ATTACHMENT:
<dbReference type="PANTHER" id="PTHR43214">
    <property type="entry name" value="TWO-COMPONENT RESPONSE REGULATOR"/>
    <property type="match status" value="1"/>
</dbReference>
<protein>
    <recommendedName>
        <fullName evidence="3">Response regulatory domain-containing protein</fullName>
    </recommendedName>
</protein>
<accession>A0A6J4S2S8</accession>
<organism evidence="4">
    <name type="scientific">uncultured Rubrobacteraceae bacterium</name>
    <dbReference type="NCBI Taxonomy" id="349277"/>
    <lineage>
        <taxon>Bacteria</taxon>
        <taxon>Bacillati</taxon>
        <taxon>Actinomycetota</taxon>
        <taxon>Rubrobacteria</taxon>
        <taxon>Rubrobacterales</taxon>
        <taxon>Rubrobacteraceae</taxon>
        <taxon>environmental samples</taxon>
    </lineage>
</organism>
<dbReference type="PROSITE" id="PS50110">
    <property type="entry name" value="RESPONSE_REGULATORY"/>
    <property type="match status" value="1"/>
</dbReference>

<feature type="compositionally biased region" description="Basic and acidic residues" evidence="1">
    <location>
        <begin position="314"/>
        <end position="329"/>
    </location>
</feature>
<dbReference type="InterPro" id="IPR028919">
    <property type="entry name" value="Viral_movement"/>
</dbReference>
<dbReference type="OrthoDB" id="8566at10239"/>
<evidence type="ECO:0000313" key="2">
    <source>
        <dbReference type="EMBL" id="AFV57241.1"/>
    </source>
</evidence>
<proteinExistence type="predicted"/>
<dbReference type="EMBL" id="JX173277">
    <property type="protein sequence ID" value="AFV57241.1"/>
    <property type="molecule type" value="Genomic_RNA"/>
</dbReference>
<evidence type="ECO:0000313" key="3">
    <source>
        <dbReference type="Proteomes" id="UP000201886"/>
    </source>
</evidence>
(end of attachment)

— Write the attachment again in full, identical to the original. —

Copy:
<dbReference type="PANTHER" id="PTHR43214">
    <property type="entry name" value="TWO-COMPONENT RESPONSE REGULATOR"/>
    <property type="match status" value="1"/>
</dbReference>
<protein>
    <recommendedName>
        <fullName evidence="3">Response regulatory domain-containing protein</fullName>
    </recommendedName>
</protein>
<accession>A0A6J4S2S8</accession>
<organism evidence="4">
    <name type="scientific">uncultured Rubrobacteraceae bacterium</name>
    <dbReference type="NCBI Taxonomy" id="349277"/>
    <lineage>
        <taxon>Bacteria</taxon>
        <taxon>Bacillati</taxon>
        <taxon>Actinomycetota</taxon>
        <taxon>Rubrobacteria</taxon>
        <taxon>Rubrobacterales</taxon>
        <taxon>Rubrobacteraceae</taxon>
        <taxon>environmental samples</taxon>
    </lineage>
</organism>
<dbReference type="PROSITE" id="PS50110">
    <property type="entry name" value="RESPONSE_REGULATORY"/>
    <property type="match status" value="1"/>
</dbReference>

<feature type="compositionally biased region" description="Basic and acidic residues" evidence="1">
    <location>
        <begin position="314"/>
        <end position="329"/>
    </location>
</feature>
<dbReference type="InterPro" id="IPR028919">
    <property type="entry name" value="Viral_movement"/>
</dbReference>
<dbReference type="OrthoDB" id="8566at10239"/>
<evidence type="ECO:0000313" key="2">
    <source>
        <dbReference type="EMBL" id="AFV57241.1"/>
    </source>
</evidence>
<proteinExistence type="predicted"/>
<dbReference type="EMBL" id="JX173277">
    <property type="protein sequence ID" value="AFV57241.1"/>
    <property type="molecule type" value="Genomic_RNA"/>
</dbReference>
<evidence type="ECO:0000313" key="3">
    <source>
        <dbReference type="Proteomes" id="UP000201886"/>
    </source>
</evidence>